Battery life and cellular connectivity have been hinted to in recent Pixel Watch leaks


New reports point to the battery capacity and cellular connectivity possibilities for the incoming wearable. It’s been a busy few days for leaks around the Google Pixel Watch, and it doesn’t appear like they’ll stop anytime soon.

image credits: driodlife

The first item of conjecture is that the Pixel Watch would come with a 300mAh battery packed in, according to sources speaking to 9to5Google. The 40mm Samsung Galaxy Watch 4 has a 247mAh battery, whereas the 42mm Fossil Gen 6 has a 300mAh battery for comparison with other Wear OS watches.

Both watches run Wear OS, which the Pixel Watch is expected to do, and both have a battery life of around 24 hours (depending of course on how much you use them). As a result, it appears that the Pixel Watch will survive for around a day between charges.


Connecting the dots

This insider also revealed that at least one of the Pixel Watch variants will feature cellular connectivity. In other words, you’ll be able to use the smartwatch to go online and make calls without having to bring your phone with you.

We learned a few days ago that the Pixel Watch might come in three different models. While it’s unclear what the distinctions will be, they’ll most likely revolve around size or features. One of the features that only some of the models may have is cellular connectivity.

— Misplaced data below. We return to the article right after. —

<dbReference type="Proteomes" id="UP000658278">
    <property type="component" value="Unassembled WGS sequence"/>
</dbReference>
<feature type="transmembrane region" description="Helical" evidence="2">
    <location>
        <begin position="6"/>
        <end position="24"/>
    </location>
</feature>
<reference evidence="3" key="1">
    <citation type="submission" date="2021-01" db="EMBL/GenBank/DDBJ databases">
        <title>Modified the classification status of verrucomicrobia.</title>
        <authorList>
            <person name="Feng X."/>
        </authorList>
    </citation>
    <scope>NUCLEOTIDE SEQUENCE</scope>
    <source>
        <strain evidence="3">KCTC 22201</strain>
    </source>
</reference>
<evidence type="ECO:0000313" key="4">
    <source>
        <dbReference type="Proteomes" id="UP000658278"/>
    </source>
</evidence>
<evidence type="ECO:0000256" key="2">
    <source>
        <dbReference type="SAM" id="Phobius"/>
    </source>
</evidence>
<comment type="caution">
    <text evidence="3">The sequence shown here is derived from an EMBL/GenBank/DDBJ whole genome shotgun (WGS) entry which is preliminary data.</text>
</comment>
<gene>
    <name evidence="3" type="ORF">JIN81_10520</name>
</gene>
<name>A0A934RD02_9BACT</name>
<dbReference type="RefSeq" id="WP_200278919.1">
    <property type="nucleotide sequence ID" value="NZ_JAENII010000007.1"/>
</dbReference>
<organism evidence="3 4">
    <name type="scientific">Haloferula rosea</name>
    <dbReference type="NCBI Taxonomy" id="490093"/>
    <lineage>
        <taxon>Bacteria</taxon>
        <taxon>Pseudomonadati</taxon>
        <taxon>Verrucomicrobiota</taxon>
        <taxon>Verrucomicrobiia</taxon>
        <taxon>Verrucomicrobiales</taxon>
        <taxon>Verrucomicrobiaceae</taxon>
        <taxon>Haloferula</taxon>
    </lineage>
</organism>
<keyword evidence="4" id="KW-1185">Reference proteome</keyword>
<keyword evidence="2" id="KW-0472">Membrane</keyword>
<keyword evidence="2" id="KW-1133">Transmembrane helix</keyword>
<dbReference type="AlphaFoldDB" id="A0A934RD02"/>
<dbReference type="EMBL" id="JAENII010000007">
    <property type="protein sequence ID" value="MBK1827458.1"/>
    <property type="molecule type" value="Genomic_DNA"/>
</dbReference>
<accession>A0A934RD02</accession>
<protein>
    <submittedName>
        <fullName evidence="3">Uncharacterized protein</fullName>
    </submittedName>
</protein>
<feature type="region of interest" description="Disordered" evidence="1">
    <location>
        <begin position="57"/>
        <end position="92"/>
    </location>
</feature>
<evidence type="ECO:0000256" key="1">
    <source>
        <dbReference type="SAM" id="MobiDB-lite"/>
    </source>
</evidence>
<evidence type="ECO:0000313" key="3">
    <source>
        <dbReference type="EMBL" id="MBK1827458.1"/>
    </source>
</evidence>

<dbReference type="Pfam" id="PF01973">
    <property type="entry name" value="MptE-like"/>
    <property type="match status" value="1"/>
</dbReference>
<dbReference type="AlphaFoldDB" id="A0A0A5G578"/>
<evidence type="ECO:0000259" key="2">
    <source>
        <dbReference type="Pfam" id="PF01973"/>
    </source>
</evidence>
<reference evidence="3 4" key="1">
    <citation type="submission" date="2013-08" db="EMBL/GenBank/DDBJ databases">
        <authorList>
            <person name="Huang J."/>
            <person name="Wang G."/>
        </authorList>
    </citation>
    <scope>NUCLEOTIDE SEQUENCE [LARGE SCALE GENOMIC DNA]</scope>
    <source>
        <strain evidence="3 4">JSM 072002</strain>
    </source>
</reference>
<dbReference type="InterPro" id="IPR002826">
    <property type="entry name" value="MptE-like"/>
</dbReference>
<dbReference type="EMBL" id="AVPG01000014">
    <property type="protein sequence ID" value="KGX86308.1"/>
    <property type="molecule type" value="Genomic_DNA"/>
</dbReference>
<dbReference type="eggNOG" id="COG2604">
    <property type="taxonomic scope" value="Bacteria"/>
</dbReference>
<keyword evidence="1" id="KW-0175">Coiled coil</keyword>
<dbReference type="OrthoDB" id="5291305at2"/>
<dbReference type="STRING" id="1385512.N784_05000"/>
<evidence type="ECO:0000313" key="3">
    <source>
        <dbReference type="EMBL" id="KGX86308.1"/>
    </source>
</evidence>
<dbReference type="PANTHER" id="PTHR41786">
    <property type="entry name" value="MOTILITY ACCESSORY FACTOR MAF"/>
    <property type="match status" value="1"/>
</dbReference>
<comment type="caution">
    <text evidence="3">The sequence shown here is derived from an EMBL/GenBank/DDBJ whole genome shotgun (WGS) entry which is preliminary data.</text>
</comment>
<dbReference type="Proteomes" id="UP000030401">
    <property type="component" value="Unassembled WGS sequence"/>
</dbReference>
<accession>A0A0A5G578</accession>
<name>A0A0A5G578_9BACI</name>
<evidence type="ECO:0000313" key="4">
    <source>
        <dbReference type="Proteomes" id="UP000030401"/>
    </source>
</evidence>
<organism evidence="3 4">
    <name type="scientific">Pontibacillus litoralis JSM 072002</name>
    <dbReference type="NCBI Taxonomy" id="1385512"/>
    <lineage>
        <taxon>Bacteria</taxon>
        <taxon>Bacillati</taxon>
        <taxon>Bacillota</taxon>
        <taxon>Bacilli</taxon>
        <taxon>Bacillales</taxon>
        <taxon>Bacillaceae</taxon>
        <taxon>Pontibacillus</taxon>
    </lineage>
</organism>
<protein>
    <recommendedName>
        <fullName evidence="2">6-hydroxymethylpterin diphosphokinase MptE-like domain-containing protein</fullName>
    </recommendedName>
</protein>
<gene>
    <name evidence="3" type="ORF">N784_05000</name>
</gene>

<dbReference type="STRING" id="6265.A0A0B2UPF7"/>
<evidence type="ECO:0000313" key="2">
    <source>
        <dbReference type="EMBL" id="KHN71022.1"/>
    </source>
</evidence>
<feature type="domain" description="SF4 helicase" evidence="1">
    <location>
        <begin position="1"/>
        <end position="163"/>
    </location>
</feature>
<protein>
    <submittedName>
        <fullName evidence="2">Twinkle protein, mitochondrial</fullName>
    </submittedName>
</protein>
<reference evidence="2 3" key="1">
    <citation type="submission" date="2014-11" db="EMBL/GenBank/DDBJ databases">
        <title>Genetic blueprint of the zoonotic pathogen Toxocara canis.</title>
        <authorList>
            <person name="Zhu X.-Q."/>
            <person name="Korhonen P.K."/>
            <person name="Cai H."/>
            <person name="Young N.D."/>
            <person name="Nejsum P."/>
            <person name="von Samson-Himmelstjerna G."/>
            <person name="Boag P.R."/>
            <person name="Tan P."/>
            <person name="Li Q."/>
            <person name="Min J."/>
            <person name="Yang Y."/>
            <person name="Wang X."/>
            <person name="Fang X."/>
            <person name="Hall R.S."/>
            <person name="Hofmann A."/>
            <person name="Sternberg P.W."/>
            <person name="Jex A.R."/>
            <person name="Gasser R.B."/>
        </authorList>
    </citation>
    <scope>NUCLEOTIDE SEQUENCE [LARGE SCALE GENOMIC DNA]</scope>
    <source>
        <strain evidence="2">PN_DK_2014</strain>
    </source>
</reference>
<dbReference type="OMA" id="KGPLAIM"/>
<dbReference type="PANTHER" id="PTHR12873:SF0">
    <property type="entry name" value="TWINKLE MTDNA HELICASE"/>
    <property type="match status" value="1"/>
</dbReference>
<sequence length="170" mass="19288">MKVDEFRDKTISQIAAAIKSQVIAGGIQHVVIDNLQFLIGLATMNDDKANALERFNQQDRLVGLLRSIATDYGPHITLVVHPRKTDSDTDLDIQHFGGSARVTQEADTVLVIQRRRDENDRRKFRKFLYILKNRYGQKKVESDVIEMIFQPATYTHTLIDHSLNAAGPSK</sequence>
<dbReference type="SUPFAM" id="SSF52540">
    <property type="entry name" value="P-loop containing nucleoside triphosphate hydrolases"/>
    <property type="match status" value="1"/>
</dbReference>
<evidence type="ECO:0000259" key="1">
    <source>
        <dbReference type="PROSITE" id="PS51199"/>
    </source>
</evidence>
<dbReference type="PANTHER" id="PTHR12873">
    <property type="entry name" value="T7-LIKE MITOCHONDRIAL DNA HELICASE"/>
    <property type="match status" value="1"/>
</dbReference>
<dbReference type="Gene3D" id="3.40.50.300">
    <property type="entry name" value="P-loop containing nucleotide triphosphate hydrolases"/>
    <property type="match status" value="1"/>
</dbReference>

We saw photographs of what was said to be a Pixel Watch in the wild less than a week ago after it was left behind – presumably by a Google employee – at a restaurant. The device is likely to make its debut at Google IO 2022, which kicks off on May 11.


Battery life for smartwatches needs to be improved, according to research

It appears that the Google Pixel Watch’s battery would last approximately a day between charges, which isn’t surprising given that many of the top models on the market, including the massively popular Apple Watch, offer similar battery life.

Though manufacturers are definitely working within the limits of the form type, we can’t help but feel that these wearables deserve a longer battery life. If you fail to charge your smartwatch overnight, you’ll be in trouble the next day unless you can find a power outlet and sit near it for an hour or two.

To get around the one-day battery limit, some smartwatch manufacturers have gone with monochrome screens and the option to charge using solar power. If you’re judicious about what you use it for, a device like the Garmin Instinct Solar can run for weeks between charges.


However, it doesn’t appear like the Google Pixel Watch will be particularly notable in terms of battery life. If it wants to get customers to buy it, it’ll have to rely on other features to stand out, such as Google Assistant integration.

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